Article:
"It's always been Brittan's goal since he was a little kid to be a college athlete, football or baseball," said Brittan's father, a former coach. "He had a lot of interest in football, and could have gone the football route, but baseball has always been his first love. He had some interest from bigger schools, but this way, he can step right in and get some playing time."
SSHS head coach Jerrod Hammack will have Diamond one more season.
"We're going to relish this year because you don't get kids like Brittan very often," Hammack said. "He's one of the top two leaders that I've ever coached in 12 years. He's a great talent and a great competitor."
A two-year starter at defensive end, Francis was one of the most improved players on the team in his senior season, said Owens.
That led him to being named the District 11-4A Defensive Lineman of the Year and a Second Team All-State selection by the Texas Sports Writers Association.
It also drew the interest of Stephen F. Austin, an NCAA Div. I-AA program in Nacogdoches.
"Tyler had a great year. He's really improved since we've gotten here and he's been committed to what we've asked him to do," said Owens, an SFA alumni. "He showed great leadership, coming up in the summer. I'm excited for him and the opportunity he has. It's a neat place and a neat environment. It's well deserving, and he's worked his tail off to get to where he is."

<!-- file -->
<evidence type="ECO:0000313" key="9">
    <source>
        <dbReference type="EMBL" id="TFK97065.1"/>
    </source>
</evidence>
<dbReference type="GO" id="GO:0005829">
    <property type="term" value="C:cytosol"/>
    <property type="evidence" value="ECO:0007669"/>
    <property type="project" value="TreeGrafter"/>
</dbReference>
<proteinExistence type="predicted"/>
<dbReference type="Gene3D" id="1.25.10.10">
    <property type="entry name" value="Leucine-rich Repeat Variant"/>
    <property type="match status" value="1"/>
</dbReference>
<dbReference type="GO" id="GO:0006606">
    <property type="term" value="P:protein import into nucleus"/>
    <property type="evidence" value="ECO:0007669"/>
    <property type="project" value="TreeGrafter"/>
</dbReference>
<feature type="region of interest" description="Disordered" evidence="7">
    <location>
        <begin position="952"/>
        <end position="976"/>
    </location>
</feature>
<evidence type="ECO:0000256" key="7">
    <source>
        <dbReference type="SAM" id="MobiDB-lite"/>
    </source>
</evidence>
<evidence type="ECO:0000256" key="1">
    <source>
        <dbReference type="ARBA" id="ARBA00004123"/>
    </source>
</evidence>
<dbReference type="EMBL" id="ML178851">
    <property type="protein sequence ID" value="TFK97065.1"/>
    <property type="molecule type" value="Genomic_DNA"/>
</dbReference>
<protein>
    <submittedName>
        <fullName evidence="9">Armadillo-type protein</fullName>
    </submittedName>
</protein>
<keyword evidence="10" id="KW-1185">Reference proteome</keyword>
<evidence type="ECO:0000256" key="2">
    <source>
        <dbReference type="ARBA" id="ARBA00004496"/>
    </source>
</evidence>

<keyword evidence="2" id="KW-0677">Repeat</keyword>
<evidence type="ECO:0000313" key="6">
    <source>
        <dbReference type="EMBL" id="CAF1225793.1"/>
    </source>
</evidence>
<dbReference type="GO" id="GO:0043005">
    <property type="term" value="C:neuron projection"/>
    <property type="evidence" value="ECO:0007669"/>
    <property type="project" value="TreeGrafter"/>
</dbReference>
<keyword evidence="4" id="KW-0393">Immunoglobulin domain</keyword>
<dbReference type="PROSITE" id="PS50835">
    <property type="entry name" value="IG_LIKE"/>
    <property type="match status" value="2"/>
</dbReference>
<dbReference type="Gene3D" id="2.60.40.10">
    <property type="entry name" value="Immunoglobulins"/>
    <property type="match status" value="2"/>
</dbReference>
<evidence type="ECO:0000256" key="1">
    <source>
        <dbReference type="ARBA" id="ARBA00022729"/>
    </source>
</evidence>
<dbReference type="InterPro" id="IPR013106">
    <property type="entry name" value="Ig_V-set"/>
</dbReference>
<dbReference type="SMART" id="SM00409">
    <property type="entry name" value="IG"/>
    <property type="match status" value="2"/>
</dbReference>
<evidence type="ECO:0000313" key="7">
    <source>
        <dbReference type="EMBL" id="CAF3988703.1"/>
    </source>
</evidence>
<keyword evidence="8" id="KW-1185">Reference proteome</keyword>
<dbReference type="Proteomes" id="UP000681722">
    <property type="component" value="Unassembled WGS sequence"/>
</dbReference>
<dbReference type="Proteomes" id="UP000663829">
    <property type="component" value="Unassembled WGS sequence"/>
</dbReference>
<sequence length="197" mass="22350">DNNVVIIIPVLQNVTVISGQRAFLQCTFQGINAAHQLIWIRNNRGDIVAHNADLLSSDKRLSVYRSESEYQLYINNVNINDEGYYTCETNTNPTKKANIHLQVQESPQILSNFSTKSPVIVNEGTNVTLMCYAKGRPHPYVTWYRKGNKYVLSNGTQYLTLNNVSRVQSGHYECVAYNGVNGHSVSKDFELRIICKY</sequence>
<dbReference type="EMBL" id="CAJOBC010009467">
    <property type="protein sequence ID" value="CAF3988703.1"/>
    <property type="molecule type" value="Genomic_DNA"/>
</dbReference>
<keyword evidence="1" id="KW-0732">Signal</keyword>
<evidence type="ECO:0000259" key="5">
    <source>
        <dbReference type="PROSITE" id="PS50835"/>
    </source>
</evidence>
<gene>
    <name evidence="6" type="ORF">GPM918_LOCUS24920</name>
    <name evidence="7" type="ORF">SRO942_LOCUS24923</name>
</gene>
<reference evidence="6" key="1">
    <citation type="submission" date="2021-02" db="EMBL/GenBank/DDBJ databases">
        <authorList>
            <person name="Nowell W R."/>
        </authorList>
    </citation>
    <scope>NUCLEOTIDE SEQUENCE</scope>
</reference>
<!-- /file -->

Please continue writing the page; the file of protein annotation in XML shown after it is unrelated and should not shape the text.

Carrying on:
Francis (6-5, 240), the son of Richard and Janeen Francis, will likely be used in the same role he had at Sulphur Springs, as a rush end in a 4-3 alignment. As a senior, he had 89 tackles, including a team-high 11 for losses. He also had 3.5 sacks.
"We're excited, said his father, Richard. "We think he's worked hard and has the opportunity of a lifetime."
Evans was about 30 pounds lighter this football season than last, but the 6-foot, 220-pound defensive lineman made up for his smaller size with much more quickness.
The quickness, which led to a First Team All-District selection, 657 tackles and 4.5 sacks, was what caught recruiters' attention, said Owens.